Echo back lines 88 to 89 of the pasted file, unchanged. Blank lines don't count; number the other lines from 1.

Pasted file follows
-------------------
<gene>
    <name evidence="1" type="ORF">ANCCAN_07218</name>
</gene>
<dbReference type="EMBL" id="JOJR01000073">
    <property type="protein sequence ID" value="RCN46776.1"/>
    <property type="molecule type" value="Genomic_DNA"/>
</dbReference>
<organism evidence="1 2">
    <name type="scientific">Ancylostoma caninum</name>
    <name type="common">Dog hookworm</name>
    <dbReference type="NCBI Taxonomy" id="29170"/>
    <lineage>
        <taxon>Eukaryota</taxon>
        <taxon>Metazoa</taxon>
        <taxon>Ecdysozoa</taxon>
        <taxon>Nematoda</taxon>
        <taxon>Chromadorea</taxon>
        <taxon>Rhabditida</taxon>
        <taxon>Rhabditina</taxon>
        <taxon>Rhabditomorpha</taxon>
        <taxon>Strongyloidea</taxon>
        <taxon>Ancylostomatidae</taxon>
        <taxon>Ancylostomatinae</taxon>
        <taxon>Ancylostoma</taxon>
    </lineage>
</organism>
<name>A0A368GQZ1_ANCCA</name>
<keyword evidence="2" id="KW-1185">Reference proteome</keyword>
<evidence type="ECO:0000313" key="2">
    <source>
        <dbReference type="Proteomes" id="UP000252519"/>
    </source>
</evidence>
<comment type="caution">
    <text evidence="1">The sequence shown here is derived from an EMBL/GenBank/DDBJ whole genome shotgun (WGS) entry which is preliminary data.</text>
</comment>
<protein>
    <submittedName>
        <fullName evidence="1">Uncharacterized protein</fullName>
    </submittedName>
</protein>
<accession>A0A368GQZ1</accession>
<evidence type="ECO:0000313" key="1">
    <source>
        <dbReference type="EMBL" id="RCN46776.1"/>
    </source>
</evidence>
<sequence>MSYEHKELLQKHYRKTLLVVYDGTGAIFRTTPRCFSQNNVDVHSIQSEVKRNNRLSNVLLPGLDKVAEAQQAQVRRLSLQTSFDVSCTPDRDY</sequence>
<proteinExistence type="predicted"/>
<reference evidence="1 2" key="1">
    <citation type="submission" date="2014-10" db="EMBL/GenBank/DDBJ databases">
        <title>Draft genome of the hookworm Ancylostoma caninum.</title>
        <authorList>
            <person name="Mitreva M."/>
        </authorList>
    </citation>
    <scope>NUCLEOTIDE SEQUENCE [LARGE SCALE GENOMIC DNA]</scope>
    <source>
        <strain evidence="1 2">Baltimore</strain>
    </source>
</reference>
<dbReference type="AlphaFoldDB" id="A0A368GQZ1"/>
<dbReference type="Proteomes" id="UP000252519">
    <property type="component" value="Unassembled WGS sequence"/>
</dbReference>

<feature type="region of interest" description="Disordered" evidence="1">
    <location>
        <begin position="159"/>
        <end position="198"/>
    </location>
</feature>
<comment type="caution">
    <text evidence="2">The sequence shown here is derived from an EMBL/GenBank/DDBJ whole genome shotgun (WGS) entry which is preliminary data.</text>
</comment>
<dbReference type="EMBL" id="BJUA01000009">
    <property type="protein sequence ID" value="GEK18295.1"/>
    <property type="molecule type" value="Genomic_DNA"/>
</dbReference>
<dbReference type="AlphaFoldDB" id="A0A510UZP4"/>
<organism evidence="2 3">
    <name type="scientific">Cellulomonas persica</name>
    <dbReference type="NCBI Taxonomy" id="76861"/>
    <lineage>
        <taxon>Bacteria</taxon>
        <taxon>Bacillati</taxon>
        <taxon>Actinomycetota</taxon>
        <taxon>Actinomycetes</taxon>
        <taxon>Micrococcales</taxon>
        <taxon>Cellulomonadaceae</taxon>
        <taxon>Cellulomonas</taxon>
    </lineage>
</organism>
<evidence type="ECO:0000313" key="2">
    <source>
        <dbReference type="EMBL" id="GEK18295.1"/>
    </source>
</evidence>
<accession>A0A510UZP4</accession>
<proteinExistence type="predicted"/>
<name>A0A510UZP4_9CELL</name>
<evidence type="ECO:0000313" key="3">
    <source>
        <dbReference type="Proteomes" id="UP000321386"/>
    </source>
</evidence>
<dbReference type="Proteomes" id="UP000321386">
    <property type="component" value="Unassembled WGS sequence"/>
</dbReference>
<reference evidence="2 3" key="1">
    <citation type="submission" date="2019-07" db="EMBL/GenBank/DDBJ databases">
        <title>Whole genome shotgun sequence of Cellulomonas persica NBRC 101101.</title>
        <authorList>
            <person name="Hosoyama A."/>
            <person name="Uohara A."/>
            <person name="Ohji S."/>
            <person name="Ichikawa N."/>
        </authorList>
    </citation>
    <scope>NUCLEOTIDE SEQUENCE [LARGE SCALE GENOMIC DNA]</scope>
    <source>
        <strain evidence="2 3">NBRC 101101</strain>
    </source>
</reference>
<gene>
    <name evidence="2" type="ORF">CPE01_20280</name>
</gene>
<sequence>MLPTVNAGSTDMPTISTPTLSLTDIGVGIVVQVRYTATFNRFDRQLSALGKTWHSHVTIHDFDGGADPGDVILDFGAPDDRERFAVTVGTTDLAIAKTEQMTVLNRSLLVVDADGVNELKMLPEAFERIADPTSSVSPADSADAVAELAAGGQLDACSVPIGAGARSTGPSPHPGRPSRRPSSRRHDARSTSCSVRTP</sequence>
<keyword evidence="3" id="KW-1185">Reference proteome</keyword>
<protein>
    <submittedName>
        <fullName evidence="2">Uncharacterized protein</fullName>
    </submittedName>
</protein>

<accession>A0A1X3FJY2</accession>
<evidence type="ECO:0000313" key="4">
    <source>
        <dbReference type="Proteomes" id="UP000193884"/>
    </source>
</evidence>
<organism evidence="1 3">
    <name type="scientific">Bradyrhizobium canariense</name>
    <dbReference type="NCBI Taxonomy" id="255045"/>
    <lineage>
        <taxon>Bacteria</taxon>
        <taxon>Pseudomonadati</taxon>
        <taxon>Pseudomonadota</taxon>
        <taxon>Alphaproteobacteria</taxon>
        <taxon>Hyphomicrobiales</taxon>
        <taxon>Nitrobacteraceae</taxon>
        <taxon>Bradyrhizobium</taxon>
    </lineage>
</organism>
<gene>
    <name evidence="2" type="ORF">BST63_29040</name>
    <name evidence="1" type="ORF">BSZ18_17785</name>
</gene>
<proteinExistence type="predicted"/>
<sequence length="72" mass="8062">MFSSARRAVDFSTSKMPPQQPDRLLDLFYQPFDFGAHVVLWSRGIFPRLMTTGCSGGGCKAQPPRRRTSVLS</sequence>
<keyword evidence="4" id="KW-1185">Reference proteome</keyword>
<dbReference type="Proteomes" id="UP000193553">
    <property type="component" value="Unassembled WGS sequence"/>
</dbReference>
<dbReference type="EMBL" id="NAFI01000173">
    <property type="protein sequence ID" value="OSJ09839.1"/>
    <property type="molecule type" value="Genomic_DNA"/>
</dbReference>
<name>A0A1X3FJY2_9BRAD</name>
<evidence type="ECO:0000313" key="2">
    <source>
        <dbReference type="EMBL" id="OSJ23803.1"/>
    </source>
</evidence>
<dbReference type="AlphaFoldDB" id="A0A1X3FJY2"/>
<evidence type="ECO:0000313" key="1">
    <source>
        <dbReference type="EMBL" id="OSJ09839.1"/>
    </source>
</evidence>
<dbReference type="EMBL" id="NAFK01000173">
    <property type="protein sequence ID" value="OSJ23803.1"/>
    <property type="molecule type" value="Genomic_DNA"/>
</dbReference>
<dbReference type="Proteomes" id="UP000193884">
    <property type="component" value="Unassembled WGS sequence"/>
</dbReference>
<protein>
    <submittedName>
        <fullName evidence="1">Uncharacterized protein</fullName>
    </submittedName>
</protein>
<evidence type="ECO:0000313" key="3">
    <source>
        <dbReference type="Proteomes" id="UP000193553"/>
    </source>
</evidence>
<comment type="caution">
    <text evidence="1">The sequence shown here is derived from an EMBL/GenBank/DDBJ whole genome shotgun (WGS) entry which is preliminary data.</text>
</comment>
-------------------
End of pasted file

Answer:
        <taxon>Micrococcales</taxon>
        <taxon>Cellulomonadaceae</taxon>